You probably couldn't pick Jason Holtman out of crowd, but he's been a significant player in the PC gaming milieu over the past decade. From mid-2005 until early 2013 he was the director of business development at Valve, and following that he had a brief tenure heading up Microsoft's PC gaming and entertainment strategy. He left that post in January, and now he's landed where everybody seems to be going these days: Oculus VR.
Microsoft’s often troubled relationship with PC gaming took a positive step in our eyes when the company hired Jason Holtman, previously the head of Steam at Valve, last summer. Now it looks like the gain was short-lived as it emerges that Holtman has left Microsoft after only six months.
A quick exercise, before we begin a day of Hard News: list the various PC game-selling digital storefronts/services by your order of preference. I'm going to guess that, for most people, Steam and GOG will be towards the top; GamesGate, GMG and Desura will be filling out the middle; and that Origin will be the Wildcard - its placing likely dependant around each person's perception of its parent company. Then we have Microsoft, with Games for Windows Live/Marketplace and the Windows Store. Neither is much loved, and neither has earned much reason to be. And, at a guess, Microsoft isn't too happy about that situation.
Which may explain why they've hired Jason Holtman, Valve's former director of business development for Steam. His new focus at Microsoft: PC gaming and entertainment strategy.
Steam Greenlight will redefine how games end up on Valve's digital distribution platform. Greenlight will allow indie devs to foster a community and judge the popularity of their games easily. For more, read Tom "Wonderbrain Behind Upcoming Cerebral Yet Punchy Indie Gunpoint" Francis' piece on how Steam's role is about to change.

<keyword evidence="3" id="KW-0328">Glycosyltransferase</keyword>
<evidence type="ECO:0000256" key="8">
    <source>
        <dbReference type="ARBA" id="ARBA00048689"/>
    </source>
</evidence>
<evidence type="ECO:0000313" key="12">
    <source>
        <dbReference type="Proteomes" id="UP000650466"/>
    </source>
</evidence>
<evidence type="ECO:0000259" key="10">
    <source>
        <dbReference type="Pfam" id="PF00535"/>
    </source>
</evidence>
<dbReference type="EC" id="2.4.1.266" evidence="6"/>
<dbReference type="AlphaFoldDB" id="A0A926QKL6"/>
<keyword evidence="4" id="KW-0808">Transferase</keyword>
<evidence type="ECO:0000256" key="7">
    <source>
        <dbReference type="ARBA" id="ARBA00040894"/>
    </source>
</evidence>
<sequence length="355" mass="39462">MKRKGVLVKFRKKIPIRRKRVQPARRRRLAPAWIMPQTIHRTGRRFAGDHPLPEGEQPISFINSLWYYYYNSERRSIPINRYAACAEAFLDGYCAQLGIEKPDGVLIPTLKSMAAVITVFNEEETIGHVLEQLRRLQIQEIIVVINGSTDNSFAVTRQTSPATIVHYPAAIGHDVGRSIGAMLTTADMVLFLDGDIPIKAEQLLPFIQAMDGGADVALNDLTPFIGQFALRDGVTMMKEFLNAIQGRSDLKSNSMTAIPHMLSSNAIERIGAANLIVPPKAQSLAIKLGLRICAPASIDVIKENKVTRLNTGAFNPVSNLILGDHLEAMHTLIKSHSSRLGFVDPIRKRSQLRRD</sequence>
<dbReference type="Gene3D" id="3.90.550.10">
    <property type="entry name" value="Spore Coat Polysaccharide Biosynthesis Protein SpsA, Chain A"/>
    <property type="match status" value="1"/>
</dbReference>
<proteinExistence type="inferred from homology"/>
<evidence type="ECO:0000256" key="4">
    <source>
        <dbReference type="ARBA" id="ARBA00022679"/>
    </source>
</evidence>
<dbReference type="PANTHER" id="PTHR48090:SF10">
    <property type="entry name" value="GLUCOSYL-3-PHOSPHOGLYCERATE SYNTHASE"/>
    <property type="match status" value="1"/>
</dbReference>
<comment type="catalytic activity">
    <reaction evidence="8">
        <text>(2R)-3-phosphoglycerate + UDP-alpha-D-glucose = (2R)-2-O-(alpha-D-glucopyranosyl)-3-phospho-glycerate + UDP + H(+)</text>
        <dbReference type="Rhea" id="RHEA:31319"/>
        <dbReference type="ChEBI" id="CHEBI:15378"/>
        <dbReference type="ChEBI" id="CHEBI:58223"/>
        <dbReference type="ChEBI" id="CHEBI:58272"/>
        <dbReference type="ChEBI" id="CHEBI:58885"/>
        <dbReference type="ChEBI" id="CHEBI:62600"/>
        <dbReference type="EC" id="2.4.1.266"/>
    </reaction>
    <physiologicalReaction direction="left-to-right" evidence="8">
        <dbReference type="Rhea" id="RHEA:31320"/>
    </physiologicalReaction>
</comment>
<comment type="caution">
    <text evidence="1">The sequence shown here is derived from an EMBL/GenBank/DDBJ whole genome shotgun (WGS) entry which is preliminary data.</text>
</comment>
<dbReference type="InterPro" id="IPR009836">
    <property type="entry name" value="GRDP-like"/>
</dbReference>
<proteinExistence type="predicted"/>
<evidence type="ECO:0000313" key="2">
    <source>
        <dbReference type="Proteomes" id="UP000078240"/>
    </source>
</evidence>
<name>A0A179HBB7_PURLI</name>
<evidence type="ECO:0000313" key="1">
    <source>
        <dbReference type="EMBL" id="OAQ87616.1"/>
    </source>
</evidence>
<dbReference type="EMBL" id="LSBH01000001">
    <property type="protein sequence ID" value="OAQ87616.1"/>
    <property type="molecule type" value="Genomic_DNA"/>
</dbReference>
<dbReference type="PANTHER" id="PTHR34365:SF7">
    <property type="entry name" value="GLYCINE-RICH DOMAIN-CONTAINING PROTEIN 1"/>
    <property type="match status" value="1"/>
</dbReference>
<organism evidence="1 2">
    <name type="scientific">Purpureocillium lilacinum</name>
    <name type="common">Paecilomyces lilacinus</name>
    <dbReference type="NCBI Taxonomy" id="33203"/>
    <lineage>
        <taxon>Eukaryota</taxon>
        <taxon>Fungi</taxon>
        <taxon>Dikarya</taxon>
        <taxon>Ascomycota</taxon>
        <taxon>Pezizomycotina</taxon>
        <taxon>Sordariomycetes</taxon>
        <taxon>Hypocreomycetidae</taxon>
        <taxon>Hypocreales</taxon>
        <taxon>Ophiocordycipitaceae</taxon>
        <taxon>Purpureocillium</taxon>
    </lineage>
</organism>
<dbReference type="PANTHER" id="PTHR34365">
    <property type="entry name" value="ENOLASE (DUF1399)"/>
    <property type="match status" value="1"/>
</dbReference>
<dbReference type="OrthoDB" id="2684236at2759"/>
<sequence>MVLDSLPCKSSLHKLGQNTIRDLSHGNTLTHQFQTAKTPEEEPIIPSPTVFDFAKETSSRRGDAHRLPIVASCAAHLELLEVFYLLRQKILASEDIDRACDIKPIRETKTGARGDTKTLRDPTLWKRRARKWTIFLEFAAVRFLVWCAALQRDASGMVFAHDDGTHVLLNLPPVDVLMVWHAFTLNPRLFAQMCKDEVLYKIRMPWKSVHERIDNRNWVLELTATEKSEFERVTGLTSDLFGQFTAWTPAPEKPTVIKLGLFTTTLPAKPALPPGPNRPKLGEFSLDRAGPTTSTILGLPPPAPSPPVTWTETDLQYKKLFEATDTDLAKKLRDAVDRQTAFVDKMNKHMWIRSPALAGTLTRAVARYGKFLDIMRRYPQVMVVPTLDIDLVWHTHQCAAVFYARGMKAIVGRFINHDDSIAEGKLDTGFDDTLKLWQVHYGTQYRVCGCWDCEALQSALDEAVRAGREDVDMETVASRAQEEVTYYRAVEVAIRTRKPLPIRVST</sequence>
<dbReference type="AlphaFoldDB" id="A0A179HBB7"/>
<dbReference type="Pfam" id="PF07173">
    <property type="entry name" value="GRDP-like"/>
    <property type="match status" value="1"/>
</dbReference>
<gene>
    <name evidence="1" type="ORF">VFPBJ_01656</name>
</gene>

But even though Greenlight's voting system will be open to all Steam users, Valve’s director of business management, Jason Holtman, has told PC Gamer that “expert voices” might get highlighted later down the line.
You love Steam Sales. I love Steam Sales. EA, however, don't love Steam Sales. Just a few weeks ago their senior vice president made his opinion clear, claiming that they "cheapen" intellectual property.
We asked Valve's director of business management, Jason Holtman, whether Steam sales have any affect on day-one purchases during last week's Develop conference. He doesn't agree with EA. Not even a little bit. A few days ago the Origin Summer Sale kicked off anyway.
Steam Greenlight is a feature that'll change how games get submitted to the platform. As Tom mentioned in his Greenlight story a few days ago, the power to get a game released on Steam is shifting from Valve to you guys - the customers. It’s a massive step forward for indie developers with a desire to get their title on Valve’s digital distribution service. A few indie gems have been sadly rejected from Steam in the past. Greenlight should stop that happening in future. I got to speak to Valve’s director of business management, Jason Holtman, at the Develop conference in Brighton a few days ago. I asked him if there was a risk that the cream of the crop won’t rise to the top. He's not worried.